Oil inventories rose for the seventh consecutive week so consumers should be giving each other high fives, figuring that energy supplies now appear more than ample to cover future demand, right? Apparently, investors didn't think so. Crude-oil prices surged to record levels above $103 per barrel as the weak U.S. dollar and ongoing geopolitical turmoil – in the same "unstable" regions we referred to earlier – which served to negate the positive supply news. While some analysts claim that investors fear future rate cuts will serve to drive up energy demand, others believe that speculative forces will always carry the day and that once oil prices are nudged into record territory, the sky is the limit. In the meantime, Exxon-Mobil Corp. (XOM) and others can expect additional record-setting quarters.
Fannie Mae (FNM) and Freddie Mac (FRE) highlighted the financial-service-sector news last week as the two mortgage giants reported significant quarterly losses: Delinquencies and defaults continued to mount and many of their related investments losing value by the day.
So how do the regulators remedy this situation? By increasing the limits on the mortgages these government-sponsored enterprises can hold onto their books. Haven't these entities run into accounting irregularities over mortgage valuations on their books in the past?
In earnings news, Lowe's Companies Inc. (LOW) and The Home Depot Inc. (HD) struggled last quarter as the housing market continued to slide, while Dell Inc. (DELL) and insurer American International Group Inc. (AIG) reported lower-than-expected results.
In other financial news, Microsoft Corp. (MSFT) was fined yet again by the European Union; International Business Machines Corp. (IBM) announced a $15 billion stock buyback plan; and Visa may be headed for the largest domestic IPO in history.
The equity indexes rose early in the week as investors reacted favorably to the news that Fannie Mae and Freddie Mac can now buy more mortgages, thus adding liquidity to the system. And they did it without accepting money from any of the sovereign wealth funds. The $15 billion IBM buyback was a huge bright spot of the week.
Unfortunately, late in the week, some poorer-than-expected earnings announcements and weak economic reports roused the bears from their ultra-short hibernation, which sent U.S. stocks into a nosedive.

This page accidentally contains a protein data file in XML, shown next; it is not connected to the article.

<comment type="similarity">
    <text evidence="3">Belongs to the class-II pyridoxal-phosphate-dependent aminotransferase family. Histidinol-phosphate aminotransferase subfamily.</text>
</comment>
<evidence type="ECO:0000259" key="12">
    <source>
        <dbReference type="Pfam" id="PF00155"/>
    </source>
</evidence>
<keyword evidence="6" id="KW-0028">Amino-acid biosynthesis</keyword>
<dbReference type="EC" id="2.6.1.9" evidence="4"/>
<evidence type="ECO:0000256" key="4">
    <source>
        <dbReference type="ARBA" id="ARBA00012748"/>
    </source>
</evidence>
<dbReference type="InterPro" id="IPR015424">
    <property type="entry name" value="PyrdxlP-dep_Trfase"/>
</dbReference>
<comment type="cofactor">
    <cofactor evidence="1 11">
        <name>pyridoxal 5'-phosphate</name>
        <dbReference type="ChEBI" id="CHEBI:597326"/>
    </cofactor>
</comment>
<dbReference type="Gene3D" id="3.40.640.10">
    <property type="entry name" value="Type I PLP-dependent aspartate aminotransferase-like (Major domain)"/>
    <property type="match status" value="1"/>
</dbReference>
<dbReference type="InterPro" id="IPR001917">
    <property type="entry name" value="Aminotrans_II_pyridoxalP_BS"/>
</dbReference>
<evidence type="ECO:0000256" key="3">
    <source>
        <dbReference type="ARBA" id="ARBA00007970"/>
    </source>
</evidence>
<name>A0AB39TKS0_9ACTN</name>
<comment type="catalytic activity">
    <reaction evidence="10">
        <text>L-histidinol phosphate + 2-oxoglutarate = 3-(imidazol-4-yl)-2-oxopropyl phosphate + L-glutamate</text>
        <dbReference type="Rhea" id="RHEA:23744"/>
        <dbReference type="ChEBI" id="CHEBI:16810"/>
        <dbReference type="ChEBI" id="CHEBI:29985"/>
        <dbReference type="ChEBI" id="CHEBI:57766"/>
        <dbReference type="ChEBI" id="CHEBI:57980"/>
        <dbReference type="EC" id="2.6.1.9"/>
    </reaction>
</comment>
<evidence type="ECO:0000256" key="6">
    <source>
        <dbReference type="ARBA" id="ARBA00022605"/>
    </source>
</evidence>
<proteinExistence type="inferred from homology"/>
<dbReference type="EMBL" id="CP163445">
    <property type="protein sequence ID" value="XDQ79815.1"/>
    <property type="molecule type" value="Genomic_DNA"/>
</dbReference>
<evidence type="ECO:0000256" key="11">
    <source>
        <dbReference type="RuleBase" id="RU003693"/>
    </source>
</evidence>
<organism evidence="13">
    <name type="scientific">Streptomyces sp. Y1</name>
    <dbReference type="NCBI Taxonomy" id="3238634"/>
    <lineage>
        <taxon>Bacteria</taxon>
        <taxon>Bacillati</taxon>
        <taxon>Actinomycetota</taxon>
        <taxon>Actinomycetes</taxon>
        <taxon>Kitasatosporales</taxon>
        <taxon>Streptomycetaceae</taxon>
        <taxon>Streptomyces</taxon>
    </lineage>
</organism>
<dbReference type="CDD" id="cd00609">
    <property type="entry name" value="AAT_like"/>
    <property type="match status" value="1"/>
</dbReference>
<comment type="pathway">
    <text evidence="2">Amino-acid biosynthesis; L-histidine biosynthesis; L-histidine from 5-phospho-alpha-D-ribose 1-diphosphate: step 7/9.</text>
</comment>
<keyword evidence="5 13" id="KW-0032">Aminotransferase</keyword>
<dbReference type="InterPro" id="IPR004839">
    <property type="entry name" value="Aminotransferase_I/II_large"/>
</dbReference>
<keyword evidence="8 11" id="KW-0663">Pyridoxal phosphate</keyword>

Record oil prices and a plummeting dollar surely didn't help. Bonds benefited as investors rushed to the perceived safe haven of U.S. Treasuries. Foreign investors – especially foreign governments – continue to be big purchasers of U.S. government bonds, a potential trouble spot if the U.S. greenback and U.S. economy lose credibility in the global financial markets.
With an extremely hectic economic calendar, analysts and investors barely had time to catch their collective breaths to listen to U.S. President George W. Bush and U.S. Federal Reserve Chairman Ben S. Bernanke make their latest prognostications.
Here's a bit of business trivia; see if you can guess which of these two made which of these two statements:
- "The economic situation has become distinctly less favorable since the summer…the situation is not anywhere near the dangerous stagflation situation that prevailed in the 1970s and I don't anticipate stagflation."
- "I believe that our economy has got the fundamentals in place for us to grow and continue growing, more robustly hopefully than we're growing now…I don't think we're headed to recession. But no question, we're in a slowdown."
Bernanke made the first statement. President Bush made the second. Perhaps he has aspirations of becoming a Fed governor once his presidential terms ends.
Last week's news on the economic front was far from stellar. Here's an overview:
- Inflation – as measured by the Producer Price Index (PPI) – was higher.
- The overall U.S. economy, as measured by gross domestic product (GDP) growth, was weaker than expected.
- Housing, as measured by new and existing home sales, continues to struggle.
- Consumers, as measured by the consumer confidence index (CCI), are growing more fearful.
But all hope isn't lost. At least for now, neither of these two noted economists are expecting a recession or stagflation anytime soon. [For a story that offers a complete analysis of last week's economic reports – and that appears elsewhere in today's issue – please click here].
Weekly Economic Calendar
Existing Home Sales (01/08)
Slowest pace of sales since 1999
Double the rate expected by analysts
Consumer Confidence (02/08)
Worst showing since November 1993
Durable Goods Orders (01/08)
Largest decline in orders in 5 months
New Home Sales (01/08)
Slowest pace of sales in 13 years
Initial Jobless Claims (02/23/08)
Greater than expected claims for benefits
GDP (4th quarter 2007)
Slowed to 0.6% as reported in its initial estimate
Personal Income/Spending (01/08)
Increase in spending reflective of higher prices
The Week Ahead
ISM – Manu (02/08)
Factory Orders (01/08)
ISM- Services (02/08)
Fed Beige Book
Initial Jobless Claims (03/01/08)
Unemployment Rate (02/08)
Non-Farm Payroll (02/08)
Consumer Credit (01/08)
News and Related Story Links:
- European Commission:
- ABC News:
- FT.com: .
European Union seeks sovereign fund rules: report.
- Money Morning Economic Forecast Report:
Outlook 2008: Three Ways to Profit From Sovereign Wealth Funds – the "Next Wall Street"
About the Author
Before he moved into the investment-research business in 2005, William (Bill) Patalon III spent 22 years as an award-winning financial reporter, columnist, and editor. Today he is the Executive Editor and Senior Research Analyst for Money Morning. With his latest project, Private Briefing, Bill takes you "behind the scenes" of his established investment news website for a closer look at the action. Members get all the expert analysis and exclusive scoops he can't publish... and some of the most valuable picks that turn up in Bill's closed-door sessions with editors and experts.